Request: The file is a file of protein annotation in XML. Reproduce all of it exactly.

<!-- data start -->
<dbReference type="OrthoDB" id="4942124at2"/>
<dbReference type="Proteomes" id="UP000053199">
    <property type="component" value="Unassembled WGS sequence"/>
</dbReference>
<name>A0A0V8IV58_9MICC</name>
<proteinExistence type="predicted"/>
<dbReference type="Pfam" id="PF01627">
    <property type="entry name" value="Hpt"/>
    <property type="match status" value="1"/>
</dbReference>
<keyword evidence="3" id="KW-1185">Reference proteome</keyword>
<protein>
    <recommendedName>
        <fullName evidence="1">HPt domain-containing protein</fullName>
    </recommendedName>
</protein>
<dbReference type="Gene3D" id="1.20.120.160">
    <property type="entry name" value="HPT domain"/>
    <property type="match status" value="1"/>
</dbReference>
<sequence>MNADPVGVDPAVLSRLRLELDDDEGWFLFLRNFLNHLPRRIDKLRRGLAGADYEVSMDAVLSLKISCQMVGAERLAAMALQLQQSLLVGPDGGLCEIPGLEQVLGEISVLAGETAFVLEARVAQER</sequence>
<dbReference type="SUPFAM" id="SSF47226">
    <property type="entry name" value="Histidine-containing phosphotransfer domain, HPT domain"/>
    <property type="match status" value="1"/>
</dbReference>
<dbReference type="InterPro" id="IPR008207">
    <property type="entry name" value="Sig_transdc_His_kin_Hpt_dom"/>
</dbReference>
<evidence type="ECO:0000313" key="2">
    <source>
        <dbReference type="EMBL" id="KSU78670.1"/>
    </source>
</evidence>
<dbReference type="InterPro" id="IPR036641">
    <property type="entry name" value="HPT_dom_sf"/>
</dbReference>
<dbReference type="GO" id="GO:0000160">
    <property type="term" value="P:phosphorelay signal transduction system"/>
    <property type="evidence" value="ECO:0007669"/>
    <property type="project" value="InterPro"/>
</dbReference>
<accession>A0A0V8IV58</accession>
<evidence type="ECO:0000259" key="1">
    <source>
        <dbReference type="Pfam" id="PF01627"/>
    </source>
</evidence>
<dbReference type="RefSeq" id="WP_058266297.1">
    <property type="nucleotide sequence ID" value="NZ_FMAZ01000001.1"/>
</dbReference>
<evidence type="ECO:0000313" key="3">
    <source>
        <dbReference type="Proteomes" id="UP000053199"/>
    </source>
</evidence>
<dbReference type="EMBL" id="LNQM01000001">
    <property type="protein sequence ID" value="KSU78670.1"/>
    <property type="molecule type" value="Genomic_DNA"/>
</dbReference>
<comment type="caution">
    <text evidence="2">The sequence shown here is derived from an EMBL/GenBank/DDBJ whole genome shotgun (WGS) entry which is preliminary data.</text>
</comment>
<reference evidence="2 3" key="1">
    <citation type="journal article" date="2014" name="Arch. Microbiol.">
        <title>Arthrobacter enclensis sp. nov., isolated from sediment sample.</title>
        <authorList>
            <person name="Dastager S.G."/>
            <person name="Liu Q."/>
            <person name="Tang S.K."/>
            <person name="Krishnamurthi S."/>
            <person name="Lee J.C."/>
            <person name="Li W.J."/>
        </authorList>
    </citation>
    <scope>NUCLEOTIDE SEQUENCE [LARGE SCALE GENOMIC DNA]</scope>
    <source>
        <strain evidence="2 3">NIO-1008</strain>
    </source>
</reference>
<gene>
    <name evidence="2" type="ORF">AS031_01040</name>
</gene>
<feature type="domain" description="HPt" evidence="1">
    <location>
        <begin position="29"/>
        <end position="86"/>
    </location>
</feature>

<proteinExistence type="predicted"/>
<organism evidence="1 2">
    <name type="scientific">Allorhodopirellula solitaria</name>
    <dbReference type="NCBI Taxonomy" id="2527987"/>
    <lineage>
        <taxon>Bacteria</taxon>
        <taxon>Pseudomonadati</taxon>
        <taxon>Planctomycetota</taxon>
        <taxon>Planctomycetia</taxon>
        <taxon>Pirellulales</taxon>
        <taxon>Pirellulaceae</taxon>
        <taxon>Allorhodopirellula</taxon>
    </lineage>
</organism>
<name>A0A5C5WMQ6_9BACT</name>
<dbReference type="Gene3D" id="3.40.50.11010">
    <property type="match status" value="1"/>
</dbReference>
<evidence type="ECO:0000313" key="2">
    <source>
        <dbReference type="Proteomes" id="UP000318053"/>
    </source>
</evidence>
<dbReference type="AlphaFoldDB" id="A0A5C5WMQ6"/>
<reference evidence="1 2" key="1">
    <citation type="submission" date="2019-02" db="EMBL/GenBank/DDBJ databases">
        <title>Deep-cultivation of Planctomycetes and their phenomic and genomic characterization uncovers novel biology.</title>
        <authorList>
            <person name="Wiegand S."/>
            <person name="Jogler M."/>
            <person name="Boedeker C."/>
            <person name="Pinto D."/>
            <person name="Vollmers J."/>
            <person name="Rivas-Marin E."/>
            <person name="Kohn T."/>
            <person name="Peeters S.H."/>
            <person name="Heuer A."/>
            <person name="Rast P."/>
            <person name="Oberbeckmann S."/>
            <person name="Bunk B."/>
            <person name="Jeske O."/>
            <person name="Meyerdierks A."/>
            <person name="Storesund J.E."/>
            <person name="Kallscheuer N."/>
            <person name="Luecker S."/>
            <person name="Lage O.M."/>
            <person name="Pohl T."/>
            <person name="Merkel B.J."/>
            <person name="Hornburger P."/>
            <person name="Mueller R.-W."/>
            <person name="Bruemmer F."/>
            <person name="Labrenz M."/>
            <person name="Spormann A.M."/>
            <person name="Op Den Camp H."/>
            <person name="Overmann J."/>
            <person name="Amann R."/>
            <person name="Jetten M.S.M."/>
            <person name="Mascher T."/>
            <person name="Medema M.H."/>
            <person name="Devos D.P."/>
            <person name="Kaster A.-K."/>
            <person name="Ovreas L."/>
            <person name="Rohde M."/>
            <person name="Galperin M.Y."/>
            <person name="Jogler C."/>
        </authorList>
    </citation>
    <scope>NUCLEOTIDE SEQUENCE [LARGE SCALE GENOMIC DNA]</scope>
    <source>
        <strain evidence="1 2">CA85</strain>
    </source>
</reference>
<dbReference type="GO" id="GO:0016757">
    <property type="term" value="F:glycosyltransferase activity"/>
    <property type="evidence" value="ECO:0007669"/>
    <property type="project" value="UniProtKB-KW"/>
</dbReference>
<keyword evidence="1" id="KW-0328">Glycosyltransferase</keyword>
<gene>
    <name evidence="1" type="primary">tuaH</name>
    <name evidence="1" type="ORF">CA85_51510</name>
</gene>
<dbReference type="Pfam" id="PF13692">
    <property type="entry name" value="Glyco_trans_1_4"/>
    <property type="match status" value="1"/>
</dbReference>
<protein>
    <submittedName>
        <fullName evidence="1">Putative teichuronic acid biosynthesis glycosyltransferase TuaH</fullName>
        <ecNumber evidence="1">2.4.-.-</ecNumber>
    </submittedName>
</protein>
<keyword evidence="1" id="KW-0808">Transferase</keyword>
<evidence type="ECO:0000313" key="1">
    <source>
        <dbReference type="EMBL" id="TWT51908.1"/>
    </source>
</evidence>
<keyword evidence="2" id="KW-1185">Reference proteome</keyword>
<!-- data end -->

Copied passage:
<dbReference type="OrthoDB" id="4942124at2"/>
<dbReference type="Proteomes" id="UP000053199">
    <property type="component" value="Unassembled WGS sequence"/>
</dbReference>
<name>A0A0V8IV58_9MICC</name>
<proteinExistence type="predicted"/>
<dbReference type="Pfam" id="PF01627">
    <property type="entry name" value="Hpt"/>
    <property type="match status" value="1"/>
</dbReference>
<keyword evidence="3" id="KW-1185">Reference proteome</keyword>
<protein>
    <recommendedName>
        <fullName evidence="1">HPt domain-containing protein</fullName>
    </recommendedName>
</protein>
<dbReference type="Gene3D" id="1.20.120.160">
    <property type="entry name" value="HPT domain"/>
    <property type="match status" value="1"/>
</dbReference>
<sequence>MNADPVGVDPAVLSRLRLELDDDEGWFLFLRNFLNHLPRRIDKLRRGLAGADYEVSMDAVLSLKISCQMVGAERLAAMALQLQQSLLVGPDGGLCEIPGLEQVLGEISVLAGETAFVLEARVAQER</sequence>
<dbReference type="SUPFAM" id="SSF47226">
    <property type="entry name" value="Histidine-containing phosphotransfer domain, HPT domain"/>
    <property type="match status" value="1"/>
</dbReference>
<dbReference type="InterPro" id="IPR008207">
    <property type="entry name" value="Sig_transdc_His_kin_Hpt_dom"/>
</dbReference>
<evidence type="ECO:0000313" key="2">
    <source>
        <dbReference type="EMBL" id="KSU78670.1"/>
    </source>
</evidence>
<dbReference type="InterPro" id="IPR036641">
    <property type="entry name" value="HPT_dom_sf"/>
</dbReference>
<dbReference type="GO" id="GO:0000160">
    <property type="term" value="P:phosphorelay signal transduction system"/>
    <property type="evidence" value="ECO:0007669"/>
    <property type="project" value="InterPro"/>
</dbReference>
<accession>A0A0V8IV58</accession>
<evidence type="ECO:0000259" key="1">
    <source>
        <dbReference type="Pfam" id="PF01627"/>
    </source>
</evidence>
<dbReference type="RefSeq" id="WP_058266297.1">
    <property type="nucleotide sequence ID" value="NZ_FMAZ01000001.1"/>
</dbReference>
<evidence type="ECO:0000313" key="3">
    <source>
        <dbReference type="Proteomes" id="UP000053199"/>
    </source>
</evidence>
<dbReference type="EMBL" id="LNQM01000001">
    <property type="protein sequence ID" value="KSU78670.1"/>
    <property type="molecule type" value="Genomic_DNA"/>
</dbReference>
<comment type="caution">
    <text evidence="2">The sequence shown here is derived from an EMBL/GenBank/DDBJ whole genome shotgun (WGS) entry which is preliminary data.</text>
</comment>
<reference evidence="2 3" key="1">
    <citation type="journal article" date="2014" name="Arch. Microbiol.">
        <title>Arthrobacter enclensis sp. nov., isolated from sediment sample.</title>
        <authorList>
            <person name="Dastager S.G."/>
            <person name="Liu Q."/>
            <person name="Tang S.K."/>
            <person name="Krishnamurthi S."/>
            <person name="Lee J.C."/>
            <person name="Li W.J."/>
        </authorList>
    </citation>
    <scope>NUCLEOTIDE SEQUENCE [LARGE SCALE GENOMIC DNA]</scope>
    <source>
        <strain evidence="2 3">NIO-1008</strain>
    </source>
</reference>
<gene>
    <name evidence="2" type="ORF">AS031_01040</name>
</gene>
<feature type="domain" description="HPt" evidence="1">
    <location>
        <begin position="29"/>
        <end position="86"/>
    </location>
</feature>

<proteinExistence type="predicted"/>
<organism evidence="1 2">
    <name type="scientific">Allorhodopirellula solitaria</name>
    <dbReference type="NCBI Taxonomy" id="2527987"/>
    <lineage>
        <taxon>Bacteria</taxon>
        <taxon>Pseudomonadati</taxon>
        <taxon>Planctomycetota</taxon>
        <taxon>Planctomycetia</taxon>
        <taxon>Pirellulales</taxon>
        <taxon>Pirellulaceae</taxon>
        <taxon>Allorhodopirellula</taxon>
    </lineage>
</organism>
<name>A0A5C5WMQ6_9BACT</name>
<dbReference type="Gene3D" id="3.40.50.11010">
    <property type="match status" value="1"/>
</dbReference>
<evidence type="ECO:0000313" key="2">
    <source>
        <dbReference type="Proteomes" id="UP000318053"/>
    </source>
</evidence>
<dbReference type="AlphaFoldDB" id="A0A5C5WMQ6"/>
<reference evidence="1 2" key="1">
    <citation type="submission" date="2019-02" db="EMBL/GenBank/DDBJ databases">
        <title>Deep-cultivation of Planctomycetes and their phenomic and genomic characterization uncovers novel biology.</title>
        <authorList>
            <person name="Wiegand S."/>
            <person name="Jogler M."/>
            <person name="Boedeker C."/>
            <person name="Pinto D."/>
            <person name="Vollmers J."/>
            <person name="Rivas-Marin E."/>
            <person name="Kohn T."/>
            <person name="Peeters S.H."/>
            <person name="Heuer A."/>
            <person name="Rast P."/>
            <person name="Oberbeckmann S."/>
            <person name="Bunk B."/>
            <person name="Jeske O."/>
            <person name="Meyerdierks A."/>
            <person name="Storesund J.E."/>
            <person name="Kallscheuer N."/>
            <person name="Luecker S."/>
            <person name="Lage O.M."/>
            <person name="Pohl T."/>
            <person name="Merkel B.J."/>
            <person name="Hornburger P."/>
            <person name="Mueller R.-W."/>
            <person name="Bruemmer F."/>
            <person name="Labrenz M."/>
            <person name="Spormann A.M."/>
            <person name="Op Den Camp H."/>
            <person name="Overmann J."/>
            <person name="Amann R."/>
            <person name="Jetten M.S.M."/>
            <person name="Mascher T."/>
            <person name="Medema M.H."/>
            <person name="Devos D.P."/>
            <person name="Kaster A.-K."/>
            <person name="Ovreas L."/>
            <person name="Rohde M."/>
            <person name="Galperin M.Y."/>
            <person name="Jogler C."/>
        </authorList>
    </citation>
    <scope>NUCLEOTIDE SEQUENCE [LARGE SCALE GENOMIC DNA]</scope>
    <source>
        <strain evidence="1 2">CA85</strain>
    </source>
</reference>
<dbReference type="GO" id="GO:0016757">
    <property type="term" value="F:glycosyltransferase activity"/>
    <property type="evidence" value="ECO:0007669"/>
    <property type="project" value="UniProtKB-KW"/>
</dbReference>
<keyword evidence="1" id="KW-0328">Glycosyltransferase</keyword>
<gene>
    <name evidence="1" type="primary">tuaH</name>
    <name evidence="1" type="ORF">CA85_51510</name>
</gene>
<dbReference type="Pfam" id="PF13692">
    <property type="entry name" value="Glyco_trans_1_4"/>
    <property type="match status" value="1"/>
</dbReference>
<protein>
    <submittedName>
        <fullName evidence="1">Putative teichuronic acid biosynthesis glycosyltransferase TuaH</fullName>
        <ecNumber evidence="1">2.4.-.-</ecNumber>
    </submittedName>
</protein>
<keyword evidence="1" id="KW-0808">Transferase</keyword>
<evidence type="ECO:0000313" key="1">
    <source>
        <dbReference type="EMBL" id="TWT51908.1"/>
    </source>
</evidence>
<keyword evidence="2" id="KW-1185">Reference proteome</keyword>